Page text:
The girls’ got game.
The Lady Dragons from the Lake Orion High School Robotics Team 302, along with some girls from high school engineering classes, teamed up to compete in the annual Bloomfield Girls Robotics Competition on Nov. 11.
Each of the girl’s had a chance to compete with the robot on the field during preliminary matches.
Following some tense moments in the finals, the girls came in second place along with their alliance partners, The Flying Toasters from South Lyon, The Warriors from Livonia and Midnight Mercy Storm from Detroit.
There were a total of 32 teams competing in the tournament.
The idea behind the girls competition is to encourage participation in STEM (Science, Technology, Engineering, Math) activities and to give girls a chance to experience all facets of a robotics competition, which may not always be possible on a coed team.
That means the girls do everything — they drive the robots, they handle the mechanical issues, they do the repairs.
The first half of the day the girls took turns controlling the robot during their on-field matches. At mid-day, following some repairs to the robot, the team ranked fairly low in the team standings.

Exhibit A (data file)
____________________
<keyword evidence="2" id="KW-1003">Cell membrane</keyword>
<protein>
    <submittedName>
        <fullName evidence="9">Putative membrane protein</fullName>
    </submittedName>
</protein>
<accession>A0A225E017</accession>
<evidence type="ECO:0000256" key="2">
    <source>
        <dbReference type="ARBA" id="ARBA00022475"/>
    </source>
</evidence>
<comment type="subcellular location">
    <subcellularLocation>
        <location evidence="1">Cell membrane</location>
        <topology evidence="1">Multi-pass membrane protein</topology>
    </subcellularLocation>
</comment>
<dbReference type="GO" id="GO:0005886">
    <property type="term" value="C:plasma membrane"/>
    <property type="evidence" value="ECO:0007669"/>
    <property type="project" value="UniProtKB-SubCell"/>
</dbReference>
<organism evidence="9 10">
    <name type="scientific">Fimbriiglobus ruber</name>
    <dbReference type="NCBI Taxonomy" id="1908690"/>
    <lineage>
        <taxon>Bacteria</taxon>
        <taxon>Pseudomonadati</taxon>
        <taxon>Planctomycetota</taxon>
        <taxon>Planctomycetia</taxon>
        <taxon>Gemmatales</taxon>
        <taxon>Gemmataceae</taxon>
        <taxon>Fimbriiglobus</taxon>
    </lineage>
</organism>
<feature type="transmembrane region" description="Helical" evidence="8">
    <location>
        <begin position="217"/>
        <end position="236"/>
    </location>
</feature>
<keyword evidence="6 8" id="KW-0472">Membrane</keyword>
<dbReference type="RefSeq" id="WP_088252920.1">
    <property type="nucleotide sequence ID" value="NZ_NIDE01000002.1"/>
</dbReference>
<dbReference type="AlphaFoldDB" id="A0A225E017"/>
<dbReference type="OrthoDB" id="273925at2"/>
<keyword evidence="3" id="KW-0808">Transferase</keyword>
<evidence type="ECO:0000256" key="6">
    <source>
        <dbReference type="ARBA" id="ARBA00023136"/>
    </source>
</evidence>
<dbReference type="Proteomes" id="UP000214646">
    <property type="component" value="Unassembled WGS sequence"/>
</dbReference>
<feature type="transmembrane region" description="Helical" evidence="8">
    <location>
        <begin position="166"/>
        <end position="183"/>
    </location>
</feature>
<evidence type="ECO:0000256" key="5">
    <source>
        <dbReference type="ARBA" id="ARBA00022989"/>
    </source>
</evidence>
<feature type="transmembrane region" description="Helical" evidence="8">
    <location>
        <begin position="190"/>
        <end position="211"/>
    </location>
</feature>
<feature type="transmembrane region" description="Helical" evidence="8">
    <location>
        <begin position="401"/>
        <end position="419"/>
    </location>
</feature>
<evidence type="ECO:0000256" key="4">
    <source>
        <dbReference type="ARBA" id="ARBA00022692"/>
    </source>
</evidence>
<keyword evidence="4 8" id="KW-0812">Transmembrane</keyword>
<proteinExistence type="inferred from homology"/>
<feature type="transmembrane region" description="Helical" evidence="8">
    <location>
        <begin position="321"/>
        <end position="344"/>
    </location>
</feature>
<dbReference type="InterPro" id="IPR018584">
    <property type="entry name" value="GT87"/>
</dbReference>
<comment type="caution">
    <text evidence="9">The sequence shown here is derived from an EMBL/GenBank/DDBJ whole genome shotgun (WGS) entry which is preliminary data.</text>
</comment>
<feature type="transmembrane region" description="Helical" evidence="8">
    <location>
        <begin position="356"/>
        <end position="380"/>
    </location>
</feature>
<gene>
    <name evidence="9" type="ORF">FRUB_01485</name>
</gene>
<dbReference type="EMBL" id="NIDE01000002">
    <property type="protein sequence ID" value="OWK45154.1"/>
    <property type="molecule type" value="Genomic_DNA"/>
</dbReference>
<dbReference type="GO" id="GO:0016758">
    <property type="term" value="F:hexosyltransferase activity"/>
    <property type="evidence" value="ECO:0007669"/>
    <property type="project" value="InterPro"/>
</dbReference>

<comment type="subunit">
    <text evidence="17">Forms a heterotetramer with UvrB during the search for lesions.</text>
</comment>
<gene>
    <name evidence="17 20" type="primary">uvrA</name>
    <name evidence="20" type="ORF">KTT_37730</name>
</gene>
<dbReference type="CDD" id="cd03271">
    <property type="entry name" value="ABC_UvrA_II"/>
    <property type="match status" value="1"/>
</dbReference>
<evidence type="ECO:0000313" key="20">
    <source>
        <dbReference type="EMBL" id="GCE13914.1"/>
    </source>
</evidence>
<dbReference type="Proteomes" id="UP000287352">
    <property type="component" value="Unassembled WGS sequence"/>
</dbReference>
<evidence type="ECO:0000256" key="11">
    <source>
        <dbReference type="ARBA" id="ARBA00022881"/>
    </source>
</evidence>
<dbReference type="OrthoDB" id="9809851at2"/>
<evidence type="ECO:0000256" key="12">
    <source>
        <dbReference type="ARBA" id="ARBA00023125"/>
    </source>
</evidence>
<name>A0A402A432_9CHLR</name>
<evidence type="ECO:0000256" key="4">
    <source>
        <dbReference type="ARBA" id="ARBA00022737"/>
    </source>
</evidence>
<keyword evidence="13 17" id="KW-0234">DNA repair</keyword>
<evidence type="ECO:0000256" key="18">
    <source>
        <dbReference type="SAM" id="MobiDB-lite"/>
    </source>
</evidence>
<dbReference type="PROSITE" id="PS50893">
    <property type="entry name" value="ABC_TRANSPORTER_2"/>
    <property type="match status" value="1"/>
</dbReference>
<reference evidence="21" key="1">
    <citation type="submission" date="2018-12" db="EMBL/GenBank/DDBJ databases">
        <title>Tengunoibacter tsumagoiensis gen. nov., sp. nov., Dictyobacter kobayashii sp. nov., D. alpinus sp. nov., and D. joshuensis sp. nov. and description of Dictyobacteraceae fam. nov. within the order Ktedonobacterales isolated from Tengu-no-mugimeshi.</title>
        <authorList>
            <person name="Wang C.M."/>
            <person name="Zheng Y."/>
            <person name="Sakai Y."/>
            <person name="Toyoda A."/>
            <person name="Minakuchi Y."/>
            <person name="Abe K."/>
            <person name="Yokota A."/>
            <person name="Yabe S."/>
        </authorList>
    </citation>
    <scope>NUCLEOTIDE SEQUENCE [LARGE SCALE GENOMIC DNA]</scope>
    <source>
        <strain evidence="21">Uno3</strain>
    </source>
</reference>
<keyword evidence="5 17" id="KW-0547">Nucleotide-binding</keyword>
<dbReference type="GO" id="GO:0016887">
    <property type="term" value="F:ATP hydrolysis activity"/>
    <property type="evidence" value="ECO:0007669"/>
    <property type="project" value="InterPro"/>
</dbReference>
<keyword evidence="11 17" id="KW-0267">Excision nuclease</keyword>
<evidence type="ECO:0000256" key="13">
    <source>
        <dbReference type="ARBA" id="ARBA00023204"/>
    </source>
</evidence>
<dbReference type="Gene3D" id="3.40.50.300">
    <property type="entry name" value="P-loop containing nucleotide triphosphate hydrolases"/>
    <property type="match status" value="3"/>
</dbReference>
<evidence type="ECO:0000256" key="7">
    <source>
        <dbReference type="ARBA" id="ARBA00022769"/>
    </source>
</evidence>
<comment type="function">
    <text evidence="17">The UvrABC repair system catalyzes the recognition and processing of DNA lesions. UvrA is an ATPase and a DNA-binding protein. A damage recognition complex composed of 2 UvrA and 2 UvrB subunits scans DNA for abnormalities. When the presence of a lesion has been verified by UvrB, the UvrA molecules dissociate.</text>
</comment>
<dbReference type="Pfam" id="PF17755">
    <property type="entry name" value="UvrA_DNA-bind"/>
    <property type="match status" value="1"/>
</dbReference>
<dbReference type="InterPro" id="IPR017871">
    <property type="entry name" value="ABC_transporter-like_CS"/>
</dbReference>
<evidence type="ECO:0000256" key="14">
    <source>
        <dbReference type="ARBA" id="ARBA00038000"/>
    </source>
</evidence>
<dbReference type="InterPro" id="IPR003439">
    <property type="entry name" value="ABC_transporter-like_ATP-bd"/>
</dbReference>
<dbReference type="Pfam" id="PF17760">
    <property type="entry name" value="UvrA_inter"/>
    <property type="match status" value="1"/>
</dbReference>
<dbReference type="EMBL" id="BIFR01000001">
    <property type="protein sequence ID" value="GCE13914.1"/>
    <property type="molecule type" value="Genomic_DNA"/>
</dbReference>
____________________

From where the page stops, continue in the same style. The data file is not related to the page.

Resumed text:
Undaunted, the ladies stepped up to each match with enthusiasm to see what they could do.
Since competing requires multiple robots to perform multiple tasks, teams form alliances.
During preliminary matches the alliances are randomly selected and rotate teams with every match.
For the playoffs, Team 302 was chosen to be a part of an alliance with teams, The Flying Toasters, The Warriors and The Midnight Mercy Storm.
There were some rough matches and tense moments, but the teams scored sufficient points by shooting balls, scoring gears to turn rotors and having their robots climb ropes to make it into the finals.
The girls finished off the 2017 season and retired their robot, named Night Fury, on a high note with a second place finish. They headed home with a trophy and an appreciation for their STEM abilities.
As one of the girls noted, “It’s chill to show others and see that girls are just as capable of successfully performing in STEM as guys.”
Prior to this competition more than half of the girls had not experienced competitive robotics and were only able to practice a handful of times prior to the actual event.
— Bonnie Witcpalek, LOHS Robotics Team 302 Co-Business Lead Mentor.